Science-fiction novels and films of the not-too-distant past are littered with references to the potential of artificial intelligence, and the consequences for us mere human beings. Well, it seems the real-life consequences now extend to the world of casino gaming.
The latest high-stakes contest of man versus machine was recently decided in the poker room of an American casino – and the result was ultimately conclusive. The AI program developed by a professor at Carnegie Mellon School of Computer Science, nicknamed Libratus, was pitted against a team of professional poker players at the Brains vs. Artificial Intelligence event at Rivers Casino in Pittsburgh.
This was no ordinary game of poker, mind you; four poker professionals took turns to play over 100,000 hands against Libratus, over the course of a 20-day marathon. By the end, Libratus had accumulated an unassailable lead of $800k (£620k). Experts say this is a turning point for artificial intelligence, with Texas Hold’em being the ultimate game to test the algorithms of a computer program.
Man vs. Machine – A brief history
Of course, Libratus isn’t the first AI program to have its wits tested against human opponents. Computer scientists have been programming chess bots since the 1960s, though it was only when Deep Blue defeated Garry Kasparov in 1996 that the first major computer victory against a world-class professional was recorded under the conditions of a competition – though was it a glitch?
Since then, a whole array of games has been AI-tested: Othello, checkers, chess, Go, Jeopardy, to name a small handful. All of these games have eventually proved successful for artificially intelligent programs, which left Texas Hold’em as the one glaring game left still to solve. Not anymore, it seems!
What Does This Spell for the Future?
After this decisive breakthrough in the world of online poker, it begs the question as to where artificial intelligence will go next, and which nut the computer programmers at Carnegie Mellon will pour their efforts into cracking.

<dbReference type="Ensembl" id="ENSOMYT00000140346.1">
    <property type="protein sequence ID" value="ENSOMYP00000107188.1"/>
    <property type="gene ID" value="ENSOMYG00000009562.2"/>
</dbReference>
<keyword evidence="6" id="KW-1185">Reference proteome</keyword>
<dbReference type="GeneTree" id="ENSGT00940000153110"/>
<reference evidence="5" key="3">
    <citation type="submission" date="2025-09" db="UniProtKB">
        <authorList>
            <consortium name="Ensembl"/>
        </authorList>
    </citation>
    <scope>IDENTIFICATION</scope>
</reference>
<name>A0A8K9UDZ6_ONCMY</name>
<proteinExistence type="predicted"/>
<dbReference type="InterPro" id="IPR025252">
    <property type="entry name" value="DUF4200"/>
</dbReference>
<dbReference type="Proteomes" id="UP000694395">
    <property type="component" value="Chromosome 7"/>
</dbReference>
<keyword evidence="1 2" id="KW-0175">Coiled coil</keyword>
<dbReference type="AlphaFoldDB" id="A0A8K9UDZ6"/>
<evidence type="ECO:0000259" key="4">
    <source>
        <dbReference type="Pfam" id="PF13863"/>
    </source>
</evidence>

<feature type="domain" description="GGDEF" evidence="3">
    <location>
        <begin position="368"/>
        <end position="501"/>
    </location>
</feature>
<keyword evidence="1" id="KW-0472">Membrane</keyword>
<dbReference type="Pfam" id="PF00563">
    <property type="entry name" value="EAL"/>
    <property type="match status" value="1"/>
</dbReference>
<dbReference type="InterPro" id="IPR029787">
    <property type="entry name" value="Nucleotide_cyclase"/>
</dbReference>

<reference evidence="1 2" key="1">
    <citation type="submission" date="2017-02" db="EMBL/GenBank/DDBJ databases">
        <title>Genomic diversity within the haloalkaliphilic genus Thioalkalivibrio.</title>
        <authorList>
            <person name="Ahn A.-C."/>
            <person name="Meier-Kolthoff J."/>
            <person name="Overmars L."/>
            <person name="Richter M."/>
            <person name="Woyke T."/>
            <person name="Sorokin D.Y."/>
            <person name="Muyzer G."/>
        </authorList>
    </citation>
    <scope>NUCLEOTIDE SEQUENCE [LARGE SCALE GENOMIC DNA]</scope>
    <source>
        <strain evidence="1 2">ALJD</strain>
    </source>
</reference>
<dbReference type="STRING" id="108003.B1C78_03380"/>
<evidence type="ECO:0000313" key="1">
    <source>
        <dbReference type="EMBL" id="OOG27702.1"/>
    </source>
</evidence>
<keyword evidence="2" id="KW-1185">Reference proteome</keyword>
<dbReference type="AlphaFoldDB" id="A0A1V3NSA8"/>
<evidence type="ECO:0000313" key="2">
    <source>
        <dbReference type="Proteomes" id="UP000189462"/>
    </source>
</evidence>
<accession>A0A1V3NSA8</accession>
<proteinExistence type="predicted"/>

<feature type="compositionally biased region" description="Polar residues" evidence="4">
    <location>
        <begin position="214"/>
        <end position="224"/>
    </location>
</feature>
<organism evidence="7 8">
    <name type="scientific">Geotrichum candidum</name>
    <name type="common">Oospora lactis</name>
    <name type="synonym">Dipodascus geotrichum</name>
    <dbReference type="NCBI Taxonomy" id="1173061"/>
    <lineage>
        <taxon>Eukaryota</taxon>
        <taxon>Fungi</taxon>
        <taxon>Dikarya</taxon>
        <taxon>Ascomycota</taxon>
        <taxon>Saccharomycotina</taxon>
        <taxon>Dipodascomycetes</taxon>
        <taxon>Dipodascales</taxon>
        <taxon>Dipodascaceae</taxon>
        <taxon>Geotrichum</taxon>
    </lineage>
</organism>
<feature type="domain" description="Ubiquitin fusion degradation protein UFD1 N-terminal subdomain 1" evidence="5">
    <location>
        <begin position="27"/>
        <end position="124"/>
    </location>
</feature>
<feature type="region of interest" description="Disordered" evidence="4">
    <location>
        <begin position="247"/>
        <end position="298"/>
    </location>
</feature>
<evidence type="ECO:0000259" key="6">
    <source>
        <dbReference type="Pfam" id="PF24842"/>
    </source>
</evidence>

Now that the tournament has reached an end, the developer of Libratus, Tuomas Sandholm, is more than happy to share the ins and outs of how he achieved such a remarkable feat. In addition to a speaking slot at the Association for the Advancement of Artificial Intelligence earlier this month, he also plans to submit a series of research papers to peer-reviewed scientific conferences and journals.
Will It Lead to Cheating?
Outside of academic achievement, it’s fair to say that news of Libratus’ victory is likely to have piqued the interest of many online poker players, particularly those who are inclined to look for ways to play unfairly.
The prospect of a computer program that can defeat the world’s best players being replicated by online card sharks could have a huge impact on the online game in years to come. It feels much the same as competitive chess, which is now rarely seen played online for prize money because of the widespread usage of AI programs.
Okay, so while the average Joe Bloggs probably won’t have access to the same level of PC power needed to switch Libratus on right now, in future this technology is likely going to become more widely available, just as we’ve seen with chess programs.
All things considered, Libratus definitely marks a distinct breakthrough for the evolution of AI; let’s just hope it doesn’t mean the demise of online poker as we know it.